Contact: Jennifer Wieman - 608.442.3765 email@example.com
MADISON (August 18, 2014) – An on-the-field collapse of a student athlete or an adult bystander at a high school sports event is a heart-stopping scene. And in Wisconsin, it’s the coaches—78 percent of the time—who are the first responders to such an incident, according to research published in the August issue of WMJ (vol. 113, no. 4). The researchers also found that only about 50 percent of Wisconsin’s high school coaches are CPR certified.
“In Wisconsin, the proportion of coaches who act as the primary responder to a collapse is greater than others have reported, and the proportion of CPR-certified coaches is lower than the national average,” the authors wrote. “This discrepancy creates a dangerous gap in the emergency care of our adolescent athletes.”
There is no state law mandating CPR certification for coaches, nor does the Wisconsin Interscholastic Athletic Association (WIAA) make it a requirement, despite the fact that nearly half of the states in the United States have a CPR certification for coaches. Nearly 90 percent of high school athletic directors surveyed agreed coaches should be CPR certified, but just 32 percent of schools require it. In addition, only 55 percent of survey respondents favored legislation on CPR certification. The reasons cited for the opposition included a lack of time, financial constraints, the number of coaches to be certified and the lack of available CPR training opportunities.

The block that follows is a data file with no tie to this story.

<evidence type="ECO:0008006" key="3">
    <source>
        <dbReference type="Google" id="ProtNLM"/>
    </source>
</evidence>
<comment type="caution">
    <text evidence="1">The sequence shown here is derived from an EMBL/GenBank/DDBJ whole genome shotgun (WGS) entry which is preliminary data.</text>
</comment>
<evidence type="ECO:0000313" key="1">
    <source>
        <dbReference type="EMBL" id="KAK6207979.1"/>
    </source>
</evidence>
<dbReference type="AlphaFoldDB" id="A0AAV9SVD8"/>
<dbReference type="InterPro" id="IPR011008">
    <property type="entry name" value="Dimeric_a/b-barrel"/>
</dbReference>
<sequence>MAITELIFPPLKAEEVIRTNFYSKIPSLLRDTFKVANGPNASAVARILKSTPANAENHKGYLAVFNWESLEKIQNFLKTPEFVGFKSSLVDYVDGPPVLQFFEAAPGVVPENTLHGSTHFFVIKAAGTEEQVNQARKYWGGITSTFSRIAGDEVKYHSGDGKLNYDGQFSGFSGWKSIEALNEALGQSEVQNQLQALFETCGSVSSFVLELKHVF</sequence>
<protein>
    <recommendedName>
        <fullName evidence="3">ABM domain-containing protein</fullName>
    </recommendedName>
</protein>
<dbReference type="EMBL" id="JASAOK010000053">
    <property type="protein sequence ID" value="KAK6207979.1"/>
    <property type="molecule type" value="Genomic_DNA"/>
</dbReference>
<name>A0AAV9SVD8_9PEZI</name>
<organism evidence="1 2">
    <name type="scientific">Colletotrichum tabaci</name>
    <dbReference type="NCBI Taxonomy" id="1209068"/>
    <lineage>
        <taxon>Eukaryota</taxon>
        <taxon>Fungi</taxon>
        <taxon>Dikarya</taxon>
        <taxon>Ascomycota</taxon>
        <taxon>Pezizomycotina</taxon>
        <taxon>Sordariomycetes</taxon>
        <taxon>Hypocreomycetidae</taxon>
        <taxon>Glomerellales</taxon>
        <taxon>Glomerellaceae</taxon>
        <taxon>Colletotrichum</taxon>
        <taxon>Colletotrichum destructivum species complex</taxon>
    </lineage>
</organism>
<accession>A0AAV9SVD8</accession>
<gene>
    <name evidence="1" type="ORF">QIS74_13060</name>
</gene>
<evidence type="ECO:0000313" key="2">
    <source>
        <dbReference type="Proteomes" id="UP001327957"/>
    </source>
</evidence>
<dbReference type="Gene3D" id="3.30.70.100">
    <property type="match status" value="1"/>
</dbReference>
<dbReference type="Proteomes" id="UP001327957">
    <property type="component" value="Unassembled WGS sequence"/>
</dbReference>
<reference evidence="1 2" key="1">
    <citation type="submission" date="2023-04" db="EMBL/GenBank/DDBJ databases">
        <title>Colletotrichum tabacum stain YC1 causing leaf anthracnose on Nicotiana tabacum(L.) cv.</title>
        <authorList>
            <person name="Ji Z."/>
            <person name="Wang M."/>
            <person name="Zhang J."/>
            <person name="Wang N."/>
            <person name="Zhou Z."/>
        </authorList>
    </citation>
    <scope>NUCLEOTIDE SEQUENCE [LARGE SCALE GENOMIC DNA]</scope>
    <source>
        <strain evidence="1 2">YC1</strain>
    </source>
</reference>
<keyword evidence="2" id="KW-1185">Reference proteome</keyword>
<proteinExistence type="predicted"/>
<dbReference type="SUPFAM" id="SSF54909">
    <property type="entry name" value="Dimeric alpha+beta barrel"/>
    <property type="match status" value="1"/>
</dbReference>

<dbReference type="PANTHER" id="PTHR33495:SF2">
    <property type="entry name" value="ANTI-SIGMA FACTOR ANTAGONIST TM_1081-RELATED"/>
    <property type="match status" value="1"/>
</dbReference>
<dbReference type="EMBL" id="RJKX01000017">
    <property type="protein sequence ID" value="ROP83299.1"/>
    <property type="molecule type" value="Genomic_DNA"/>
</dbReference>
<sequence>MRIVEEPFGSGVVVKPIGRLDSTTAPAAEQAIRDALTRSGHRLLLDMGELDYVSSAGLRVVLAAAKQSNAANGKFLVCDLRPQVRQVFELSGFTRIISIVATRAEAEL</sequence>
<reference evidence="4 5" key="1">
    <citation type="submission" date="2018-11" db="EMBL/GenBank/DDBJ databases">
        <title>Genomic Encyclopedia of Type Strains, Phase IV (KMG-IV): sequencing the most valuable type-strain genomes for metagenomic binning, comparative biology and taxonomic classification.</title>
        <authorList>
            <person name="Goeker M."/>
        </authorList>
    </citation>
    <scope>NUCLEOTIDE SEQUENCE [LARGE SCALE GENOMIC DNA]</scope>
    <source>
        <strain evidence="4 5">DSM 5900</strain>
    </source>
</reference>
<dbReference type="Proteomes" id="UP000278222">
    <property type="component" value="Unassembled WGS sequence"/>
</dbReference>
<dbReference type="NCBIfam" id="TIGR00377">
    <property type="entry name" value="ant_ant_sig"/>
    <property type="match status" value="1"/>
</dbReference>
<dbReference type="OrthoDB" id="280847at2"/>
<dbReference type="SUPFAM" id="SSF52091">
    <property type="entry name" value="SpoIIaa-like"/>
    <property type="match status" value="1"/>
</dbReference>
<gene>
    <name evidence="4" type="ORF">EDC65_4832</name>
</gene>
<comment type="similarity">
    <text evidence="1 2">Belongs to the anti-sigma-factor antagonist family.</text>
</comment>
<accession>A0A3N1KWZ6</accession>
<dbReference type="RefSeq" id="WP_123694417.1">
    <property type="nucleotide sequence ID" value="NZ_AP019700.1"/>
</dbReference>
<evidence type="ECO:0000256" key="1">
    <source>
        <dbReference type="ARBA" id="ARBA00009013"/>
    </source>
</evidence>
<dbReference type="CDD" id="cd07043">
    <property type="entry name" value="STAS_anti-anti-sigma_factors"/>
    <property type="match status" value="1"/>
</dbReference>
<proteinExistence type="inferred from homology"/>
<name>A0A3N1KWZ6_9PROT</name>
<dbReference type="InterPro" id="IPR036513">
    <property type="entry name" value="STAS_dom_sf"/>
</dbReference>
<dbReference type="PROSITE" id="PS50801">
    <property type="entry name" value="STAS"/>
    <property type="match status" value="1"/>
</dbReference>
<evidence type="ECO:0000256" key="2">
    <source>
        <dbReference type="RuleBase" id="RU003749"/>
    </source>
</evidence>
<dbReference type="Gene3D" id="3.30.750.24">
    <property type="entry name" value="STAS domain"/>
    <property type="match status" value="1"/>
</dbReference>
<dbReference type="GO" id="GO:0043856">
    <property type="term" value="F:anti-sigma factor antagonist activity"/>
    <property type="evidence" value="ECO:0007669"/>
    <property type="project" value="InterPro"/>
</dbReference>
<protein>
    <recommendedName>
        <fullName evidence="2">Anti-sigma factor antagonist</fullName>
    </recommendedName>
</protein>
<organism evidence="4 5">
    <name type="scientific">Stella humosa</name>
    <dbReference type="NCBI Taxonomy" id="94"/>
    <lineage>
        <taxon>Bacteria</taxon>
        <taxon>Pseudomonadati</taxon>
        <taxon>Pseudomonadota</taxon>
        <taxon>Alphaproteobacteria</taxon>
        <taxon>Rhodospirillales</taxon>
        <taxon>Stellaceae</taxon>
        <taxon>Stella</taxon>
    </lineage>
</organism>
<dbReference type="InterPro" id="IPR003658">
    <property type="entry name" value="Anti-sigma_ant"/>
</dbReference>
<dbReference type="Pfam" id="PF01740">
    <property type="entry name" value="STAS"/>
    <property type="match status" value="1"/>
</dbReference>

The report also gauged the presence of trained medical professionals at practices and competitions for 14 WIAA sanctioned sports. According to the study, football had the highest percentage, 88 percent, where trained responders were present at the games; 55 percent had athletic trainers who attended practices. Basketball, wrestling and volleyball had trained professionals at fewer than 67 percent of their competitions, while nine of the 14 sports had a trained responder present at less than 50 percent of competitions.
The study found that a majority of the schools had an Emergency Medical Service (EMS) response time of four to nine minutes to an emergency call, but the researchers also expressed concern over the number of athletic directors who indicated they had an EMS response time of more than nine minutes.
“If CPR is not initiated during this nine-minute interval, the athlete will have less than a 10 percent chance of survival,” the authors wrote. “Given the lack of trainers present at most high school sports practices and competitions, the ideal trained responder is the coach who is always present at games and practices and can initiate CPR immediately.”
Earlier this year, a position statement published by the Wisconsin Chapter of the American Academy of Pediatrics (AAP) echoed that conclusion, “recommending that all coaches receive CPR certification.”
Published by the Wisconsin Medical Society, WMJ is devoted to the interests of the medical profession and health care in the Midwest. This peer-reviewed publication, which is available in print and electronic format, is one of the few state medical society-sponsored medical journals that publish a large amount of original research and academic content.
All articles published in WMJ represent the views of the authors, for which neither WMJ nor the Wisconsin Medical Society take responsibility, unless clearly stated.